Terezin Concentration Camp Soon after her grandmother was deported, on Aug. 22, 1942, they were forced out of her grandparents’ home. They were relocated to the neighboring town of Goeppingen. Inge, only 7 years old, was number XIII-1-498 — the youngest in the transport of about 1,200 people. All their belongings were taken from them, and they were searched. One of the German officials violently tore Inge’s doll, Marlene, from her arms. He pulled the rubber bands holding her head and looked inside the doll’s hollow body to see if any valuables were hidden. “I watched him in horror, tears streaming down my face,” said Inge. After a few minutes, he seemed satisfied with his search and gave Marlene back to Inge. From Goeppingen they were taken to Stuttgart where they stayed for two days and then were loaded onto cramped cars on a passenger train. After two days the train stopped in Bohusovice, Czechoslovakia. They were told to depart the train and leave everything behind except for a blanket, knapsack and metal dishes. “I held my doll and dragged a small knapsack on the ground,” Inge said. Her parents placed her between them so that she would not get whipped.
They had arrived in Terezin, a town located about 40 miles north of Prague. It served as a transit camp for Jewish deportees and was a gruesome place. From Terezin, the prisoners were slated for extermination in the gas chambers of Auschwitz and other death camps located mostly in Nazi-occupied Poland. Their first living quarters were in the attic of a large brick army barracks, and they slept on the bare floor using their blanket and knapsack as a cushion.
Soon after arriving at Terezin, Inge was ill with scarlet fever and spent four months in the hospital. The hospital was not a safe place either. There were two children for each bed and diseases, such as measles, mumps and ear infections, were spreading rapidly. Inge was not expected to live. Her parents were not allowed to visit her. Just before her eighth birthday, Inge was miraculously cured.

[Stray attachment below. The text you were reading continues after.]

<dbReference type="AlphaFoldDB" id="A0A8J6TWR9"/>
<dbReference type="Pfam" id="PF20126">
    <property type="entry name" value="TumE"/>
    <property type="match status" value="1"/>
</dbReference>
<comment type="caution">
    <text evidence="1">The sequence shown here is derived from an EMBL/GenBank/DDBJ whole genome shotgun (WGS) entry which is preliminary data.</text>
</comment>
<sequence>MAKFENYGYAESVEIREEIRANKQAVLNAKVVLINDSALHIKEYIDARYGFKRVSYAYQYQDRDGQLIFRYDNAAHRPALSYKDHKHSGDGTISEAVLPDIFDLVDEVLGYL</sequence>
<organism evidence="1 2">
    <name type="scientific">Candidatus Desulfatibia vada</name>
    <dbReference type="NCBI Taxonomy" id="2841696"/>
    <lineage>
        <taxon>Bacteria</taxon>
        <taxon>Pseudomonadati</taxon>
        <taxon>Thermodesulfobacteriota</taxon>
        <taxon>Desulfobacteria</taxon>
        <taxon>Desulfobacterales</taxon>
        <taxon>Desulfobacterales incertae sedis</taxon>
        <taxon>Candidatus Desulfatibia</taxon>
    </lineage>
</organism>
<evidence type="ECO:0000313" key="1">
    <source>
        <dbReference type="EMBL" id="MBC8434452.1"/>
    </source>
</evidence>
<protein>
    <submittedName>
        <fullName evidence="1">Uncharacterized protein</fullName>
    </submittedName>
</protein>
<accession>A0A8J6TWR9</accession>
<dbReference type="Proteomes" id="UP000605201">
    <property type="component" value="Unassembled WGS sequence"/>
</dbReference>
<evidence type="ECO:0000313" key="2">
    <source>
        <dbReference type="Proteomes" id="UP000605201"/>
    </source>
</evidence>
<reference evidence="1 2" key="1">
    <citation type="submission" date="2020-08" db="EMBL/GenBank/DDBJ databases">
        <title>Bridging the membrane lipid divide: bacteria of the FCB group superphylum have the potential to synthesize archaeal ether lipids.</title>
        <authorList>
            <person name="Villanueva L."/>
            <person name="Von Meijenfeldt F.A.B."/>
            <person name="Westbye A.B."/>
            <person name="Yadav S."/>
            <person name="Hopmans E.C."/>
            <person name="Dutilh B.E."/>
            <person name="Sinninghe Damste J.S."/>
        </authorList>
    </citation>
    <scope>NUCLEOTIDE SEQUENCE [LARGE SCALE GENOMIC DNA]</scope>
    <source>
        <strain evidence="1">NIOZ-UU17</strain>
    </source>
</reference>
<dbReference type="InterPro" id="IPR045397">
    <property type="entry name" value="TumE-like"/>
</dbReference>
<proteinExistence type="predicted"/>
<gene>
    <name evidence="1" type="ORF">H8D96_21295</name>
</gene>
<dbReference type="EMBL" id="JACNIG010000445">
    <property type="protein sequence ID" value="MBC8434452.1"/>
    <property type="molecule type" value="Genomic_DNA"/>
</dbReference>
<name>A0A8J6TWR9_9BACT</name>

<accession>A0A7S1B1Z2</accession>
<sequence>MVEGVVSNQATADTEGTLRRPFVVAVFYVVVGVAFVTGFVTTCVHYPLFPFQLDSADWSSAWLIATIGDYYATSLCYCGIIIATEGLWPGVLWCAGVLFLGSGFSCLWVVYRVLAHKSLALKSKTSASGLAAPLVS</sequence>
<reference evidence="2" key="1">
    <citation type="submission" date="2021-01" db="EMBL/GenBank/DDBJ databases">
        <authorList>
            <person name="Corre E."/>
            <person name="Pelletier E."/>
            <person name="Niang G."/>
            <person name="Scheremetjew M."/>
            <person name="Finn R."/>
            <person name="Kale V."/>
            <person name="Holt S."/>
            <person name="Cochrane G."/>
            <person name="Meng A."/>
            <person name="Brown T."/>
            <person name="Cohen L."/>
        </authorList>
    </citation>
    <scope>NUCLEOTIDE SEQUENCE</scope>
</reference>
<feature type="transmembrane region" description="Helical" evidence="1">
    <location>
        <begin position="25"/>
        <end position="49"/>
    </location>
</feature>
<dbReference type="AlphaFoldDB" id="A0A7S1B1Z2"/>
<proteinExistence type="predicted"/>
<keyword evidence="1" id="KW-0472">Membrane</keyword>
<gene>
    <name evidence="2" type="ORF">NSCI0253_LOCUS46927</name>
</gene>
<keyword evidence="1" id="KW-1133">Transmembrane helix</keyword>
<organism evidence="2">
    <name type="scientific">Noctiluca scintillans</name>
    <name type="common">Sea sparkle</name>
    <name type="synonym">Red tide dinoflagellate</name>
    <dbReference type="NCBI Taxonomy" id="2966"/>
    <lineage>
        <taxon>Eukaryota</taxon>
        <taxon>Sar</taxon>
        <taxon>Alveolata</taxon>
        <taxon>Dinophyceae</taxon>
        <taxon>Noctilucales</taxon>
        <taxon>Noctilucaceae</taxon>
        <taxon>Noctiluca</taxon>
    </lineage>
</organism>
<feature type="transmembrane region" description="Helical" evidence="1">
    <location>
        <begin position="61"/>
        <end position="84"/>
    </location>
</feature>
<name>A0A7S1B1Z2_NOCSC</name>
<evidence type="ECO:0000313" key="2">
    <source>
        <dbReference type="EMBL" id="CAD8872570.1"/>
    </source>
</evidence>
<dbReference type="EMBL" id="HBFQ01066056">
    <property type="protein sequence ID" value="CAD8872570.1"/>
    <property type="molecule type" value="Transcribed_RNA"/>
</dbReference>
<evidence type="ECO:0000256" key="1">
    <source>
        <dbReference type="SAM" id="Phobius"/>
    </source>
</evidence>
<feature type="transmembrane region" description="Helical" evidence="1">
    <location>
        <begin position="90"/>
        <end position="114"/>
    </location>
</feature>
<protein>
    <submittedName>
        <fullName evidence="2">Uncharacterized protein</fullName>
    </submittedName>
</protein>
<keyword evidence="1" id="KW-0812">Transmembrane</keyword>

There were constant epidemics, due to overcrowding and lack of hygiene. One of Inge’s friends was infected with tuberculosis and passed it on to Inge. There were no treatments for tuberculosis so she just had to live with the disease.
The most frightening day of her three years at Terezin was the Bohusovice Ravine roll call on Nov. 11, 1943. “We were told that some inmates were missing, and a complete count of us had to be taken,” recalled Inge. “At least 40,000 of us were herded onto a large muddy field. It was a cold, rainy day, and our feet sank into the ground. We were surrounded by soldiers pointing their guns at us. Our future was uncertain. Late at night we were ordered to return to Terezin. Men, women and children were told to walk back separately. My parents and I refused to be apart and held onto each other tightly as we walked. I watched in horror as one of the storm troopers smashed the butt of his rifle into my mother’s back for defying orders. Many dead people were left on the field, but we somehow made it back without further punishment.”
The end is near In May 1945, Inge was 10 years old, and she could sense the end of their imprisonment was near. The guards were destroying the evidence of death and destruction and were fleeing in their trucks. Inge and her parents hid in a dark, abandoned cellar until they felt it was safe. More people joined them in the cellar and did a lot of praying. Then one of the men decided to leave the cellar and check on what was happening outside. He returned quickly, out of breath and shouting, “We are free, the Russians are here!”
Only a few thousand survivors were left alive in Terezin. From 1941 to 1945, a total of 140,000 Jewish people were sent to Terezin, of whom 88,000 were shipped to the killing centers of the East, while another 35,000 died of malnutrition or disease. Out of the 15,000 children sent to Terezin, very few survived. Inge was one of the lucky ones.
“The night of May 8, 1945, will forever remain in my thoughts. Liberation had finally come, and this date became my second birthday, which I would celebrate equally as my actual day of birth,” Inge stated.